I am just coming to the end of a fascinating and sobering three-week stay at Colegio de Mexico (COLMEX), courtesy of the British Academy’s Newton Mobility Grants scheme, to advance research on transnational narcotics governance in collaboration with my colleague Professor Monica Serrano, one of the leading authorities on drug policy in Latin America. As part of the grant, on 14 January we hosted a workshop on the relationship between the International Drug Control Regime and the International Human Rights Regime and its implications for drug policy in Mexico and the region. Continue reading Narcotics, criminal violence and human rights in Mexico
Katerina Linos and I have published a working paper in the Danish Institute of Human Rights (DIHR) Matters of Concern Human Rights Research Paper Series – a working paper series focusing on new and emerging research on human rights across academic disciplines. The DIHR is one of the oldest NHRIs in the world and has a longstanding reputation for facilitating meaningful dialogue among academic, practitioner and policymaker communities.
The paper, Interrogating Form and Function: Designing Effective National Human Rights Institutions, examines the key question: what institutional features make NHRIs effective? It departs from the conventional assumption that formal design matters and speaks Continue reading Interrogating form and function: Designing effective national human rights institutions
Katerina Linos and I have just finished putting the final touches to our paper ‘The Language of Compromise in International Agreements’ and we’re excited about its journal publication shortly. We hope it will make a significant contribution to debates surrounding international law, organizations and human rights. Using an original dataset from the 1991 Paris Principles on the Design of National Human Rights Institutions (NHRIs) in addition to several sources of qualitative evidence, we find that the degree of flexibility in soft law agreement language influences state behaviour. Continue reading The effects of international human rights soft law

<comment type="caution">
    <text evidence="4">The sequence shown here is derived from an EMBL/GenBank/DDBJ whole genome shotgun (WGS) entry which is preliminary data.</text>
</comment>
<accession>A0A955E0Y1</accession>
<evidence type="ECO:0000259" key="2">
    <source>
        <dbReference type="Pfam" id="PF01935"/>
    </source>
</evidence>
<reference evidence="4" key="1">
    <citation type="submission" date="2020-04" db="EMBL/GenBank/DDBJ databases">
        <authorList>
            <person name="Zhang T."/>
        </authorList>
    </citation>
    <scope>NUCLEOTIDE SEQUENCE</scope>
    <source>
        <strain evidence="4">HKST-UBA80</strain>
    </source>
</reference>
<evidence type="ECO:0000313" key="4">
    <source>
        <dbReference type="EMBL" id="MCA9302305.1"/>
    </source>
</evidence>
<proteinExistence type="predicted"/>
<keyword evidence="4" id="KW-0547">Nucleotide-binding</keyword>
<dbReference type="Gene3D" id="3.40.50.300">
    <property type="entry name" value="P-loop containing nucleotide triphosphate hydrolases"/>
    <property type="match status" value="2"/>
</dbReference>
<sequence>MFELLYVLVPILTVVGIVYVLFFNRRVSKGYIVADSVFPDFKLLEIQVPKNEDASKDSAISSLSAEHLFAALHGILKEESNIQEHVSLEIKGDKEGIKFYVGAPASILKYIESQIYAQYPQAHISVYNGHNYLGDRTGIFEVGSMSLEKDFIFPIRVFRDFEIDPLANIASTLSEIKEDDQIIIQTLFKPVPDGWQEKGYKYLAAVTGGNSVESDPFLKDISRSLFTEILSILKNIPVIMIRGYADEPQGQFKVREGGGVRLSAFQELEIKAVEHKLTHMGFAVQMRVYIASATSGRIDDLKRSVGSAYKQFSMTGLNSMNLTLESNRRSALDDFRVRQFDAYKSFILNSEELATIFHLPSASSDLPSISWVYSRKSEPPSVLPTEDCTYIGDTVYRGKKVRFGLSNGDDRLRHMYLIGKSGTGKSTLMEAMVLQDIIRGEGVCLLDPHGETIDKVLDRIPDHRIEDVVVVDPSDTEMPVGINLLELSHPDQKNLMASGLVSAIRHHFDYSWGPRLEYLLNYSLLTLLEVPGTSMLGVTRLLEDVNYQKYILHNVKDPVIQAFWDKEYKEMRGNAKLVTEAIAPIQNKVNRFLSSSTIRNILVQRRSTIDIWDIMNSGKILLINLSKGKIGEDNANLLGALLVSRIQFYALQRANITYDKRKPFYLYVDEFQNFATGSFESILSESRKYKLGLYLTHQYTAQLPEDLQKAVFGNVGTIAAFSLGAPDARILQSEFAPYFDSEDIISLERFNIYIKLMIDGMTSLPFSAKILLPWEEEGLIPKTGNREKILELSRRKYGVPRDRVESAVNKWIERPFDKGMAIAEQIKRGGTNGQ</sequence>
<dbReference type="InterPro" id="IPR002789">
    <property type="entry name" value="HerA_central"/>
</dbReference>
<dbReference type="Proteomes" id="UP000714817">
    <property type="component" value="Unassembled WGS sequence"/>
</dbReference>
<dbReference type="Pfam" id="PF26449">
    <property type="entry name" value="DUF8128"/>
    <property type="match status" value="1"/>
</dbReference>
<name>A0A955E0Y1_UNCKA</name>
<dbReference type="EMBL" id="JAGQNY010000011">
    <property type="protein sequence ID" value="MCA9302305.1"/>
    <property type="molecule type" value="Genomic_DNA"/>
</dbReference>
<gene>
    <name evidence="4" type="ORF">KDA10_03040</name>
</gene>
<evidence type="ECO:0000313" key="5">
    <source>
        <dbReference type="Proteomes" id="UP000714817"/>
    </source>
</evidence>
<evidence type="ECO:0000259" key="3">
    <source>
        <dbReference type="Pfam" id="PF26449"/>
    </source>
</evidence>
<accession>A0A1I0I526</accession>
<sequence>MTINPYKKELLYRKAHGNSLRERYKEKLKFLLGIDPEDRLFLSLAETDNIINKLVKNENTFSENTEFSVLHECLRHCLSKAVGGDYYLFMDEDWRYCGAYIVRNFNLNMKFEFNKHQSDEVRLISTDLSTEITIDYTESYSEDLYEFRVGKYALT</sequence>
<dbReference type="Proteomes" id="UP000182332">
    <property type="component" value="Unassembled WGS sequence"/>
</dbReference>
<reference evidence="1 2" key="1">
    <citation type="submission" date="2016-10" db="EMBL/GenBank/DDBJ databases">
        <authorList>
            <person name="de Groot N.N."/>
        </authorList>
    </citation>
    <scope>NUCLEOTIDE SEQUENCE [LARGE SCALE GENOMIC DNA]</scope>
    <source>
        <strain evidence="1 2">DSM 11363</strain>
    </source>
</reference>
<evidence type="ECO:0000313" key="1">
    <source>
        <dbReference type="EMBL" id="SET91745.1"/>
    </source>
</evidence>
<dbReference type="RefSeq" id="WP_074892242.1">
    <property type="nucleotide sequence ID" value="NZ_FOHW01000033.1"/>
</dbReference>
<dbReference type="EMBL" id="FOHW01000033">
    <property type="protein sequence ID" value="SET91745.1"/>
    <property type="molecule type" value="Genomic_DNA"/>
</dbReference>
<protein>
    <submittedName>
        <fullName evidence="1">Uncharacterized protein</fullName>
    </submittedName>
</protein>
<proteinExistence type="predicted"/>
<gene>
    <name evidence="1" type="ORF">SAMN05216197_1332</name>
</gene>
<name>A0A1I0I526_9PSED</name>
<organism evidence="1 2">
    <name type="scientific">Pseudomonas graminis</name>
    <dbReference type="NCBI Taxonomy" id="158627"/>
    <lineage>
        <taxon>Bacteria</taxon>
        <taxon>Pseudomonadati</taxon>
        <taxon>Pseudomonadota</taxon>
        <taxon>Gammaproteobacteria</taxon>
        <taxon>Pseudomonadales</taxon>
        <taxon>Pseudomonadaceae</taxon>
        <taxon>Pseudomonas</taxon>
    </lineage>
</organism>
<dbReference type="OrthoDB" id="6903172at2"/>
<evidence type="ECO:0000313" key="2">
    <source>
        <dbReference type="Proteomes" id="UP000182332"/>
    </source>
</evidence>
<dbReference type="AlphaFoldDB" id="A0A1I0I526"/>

The actors, mechanisms, and processes of contemporary global human rights governance have their antecedents in a desire to prevent massive violence and warfare. However, the remit has rapidly evolved to encompass a range of global policy challenges, from universal health provision to sustainable development. Human rights provides one normative bedrock upon which to anchor a conception of governance in the service of the global common good. Notwithstanding debate over their meaning and conceptual parameters, there is widespread acceptance that human rights norms are substantially important, reflecting pragmatic, deeply-held shared concerns. Continue reading What is the functional need/specific benefit of global human rights governance?
On 30 April I participated in a seminar at Chatham House on renovating international governance institutions sponsored by Open Society Foundations. It was a fascinating discussion spanning international finance, health, democracy and human rights. I had the pleasure of leading a discussion on the international criminal court. Strikingly, in much discussion of global governance institutions the question of international enforceability is rarely tabled. Debate is often foregrounded in an emphasis on cooperation and aligning interests over enforcement action in the face of trenchant resistance to transnational regulatory goals. In part, this reflects a prevailing ‘common sense’ position which privileges applying a problem-solving pragmatism to the global governance problematique. Continue reading How can the Int’l Criminal Court be Strengthened?